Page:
On Mondays I change the sheets on the bunk beds. It's odd, this feeling of accomplishment that I get when I finally wrestle the fitted sheet over that blasted top mattress. Ten years ago I would never have dreamed of a life in which that was the greatest achievement of my day.
And yet, here I am. Just me. Mom. Wrestling sheets onto beds, folding load after load of laundry, cooking meal after unappreciated meal. I plug through my day doing all of the little things that moms do and don't get me wrong, I am so grateful to be here, so thankful that I AM at home. I wouldn't trade it to go back to that world of dress-up suits and heels tapping down long hallways and tracking what I did every single minute of my work day.
But here I am, and when the greatest achievement of my day is wrestling sheets onto a bed I can't help but feel mediocre. Is this all I have that says who I am? A master sheet wrangler? (Not to be confused with sheep wrangler, because that at least would be unique and perhaps worthy of conversation.)
Not like my friend who takes stunning pictures and fills a room with her presence.
Not like the ones who ooze musical talent and artsy musician charisma out of every pore.
Not like the ones who can strike up conversations with every person they meet and leave having made a new friend.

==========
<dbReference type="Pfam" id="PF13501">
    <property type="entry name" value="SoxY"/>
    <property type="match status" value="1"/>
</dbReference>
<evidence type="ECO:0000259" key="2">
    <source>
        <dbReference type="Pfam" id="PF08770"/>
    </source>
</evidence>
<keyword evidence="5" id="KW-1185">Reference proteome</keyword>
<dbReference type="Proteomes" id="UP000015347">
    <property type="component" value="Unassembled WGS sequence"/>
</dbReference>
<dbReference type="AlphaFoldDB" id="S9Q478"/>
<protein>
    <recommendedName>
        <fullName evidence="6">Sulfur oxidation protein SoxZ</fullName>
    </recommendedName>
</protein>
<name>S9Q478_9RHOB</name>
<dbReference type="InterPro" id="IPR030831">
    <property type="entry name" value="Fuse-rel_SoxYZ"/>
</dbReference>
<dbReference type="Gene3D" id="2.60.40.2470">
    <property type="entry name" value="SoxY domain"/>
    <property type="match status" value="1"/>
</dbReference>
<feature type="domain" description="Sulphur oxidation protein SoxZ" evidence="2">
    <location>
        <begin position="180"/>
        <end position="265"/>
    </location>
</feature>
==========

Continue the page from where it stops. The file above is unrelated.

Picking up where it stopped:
Just me. Introverted. Quiet. Middle-aged. Mom. In a world geared towards the young, the extroverted and the hip I am quickly slipping into irrelevance.
And then the bus comes, delivering the boys home from school. Only it doesn't. Or at least, not both of them. Gates is the only one to come in the house and I can't figure out why he is asking me if Indy has also come inside. It takes at least a full 30 seconds to figure out that Indy was engrossed in reading a book on the bus and rather than just poking him Gates somehow thought it would be more effective to come inside and THEN ask ME if his brother got off the bus. 30 seconds of time that allowed the bus to turn the corner and by the time I slip on shoes and run out the door and down the block it is gone, turning down some other street carrying my child with it.
I know he's not lost, but I picture him looking up and realizing that he's missed his stop, or the bus driver reaching the middle school and discovering a 1st grader still on board, and what then? Just as I get the school on the line the bus pulls up in front of our house again, delivering a tearful child. He shuffles in the door and then sits sobbing on the steps, my arms around him.
And in that moment, when my child needs the circle of my arms to feel safe, I know that I am not yet irrelevant. No one else can take this place. There is nothing that I could accomplish in this life that would ever compare to what I have to give these children. Anyone could wrangle sheets onto their bed, but it's MY bedtime hug that they want. Anyone could prepare a meal for them, but I am the one who makes sure that they are fed each and every day.
For these years, at least, I am not irrelevant.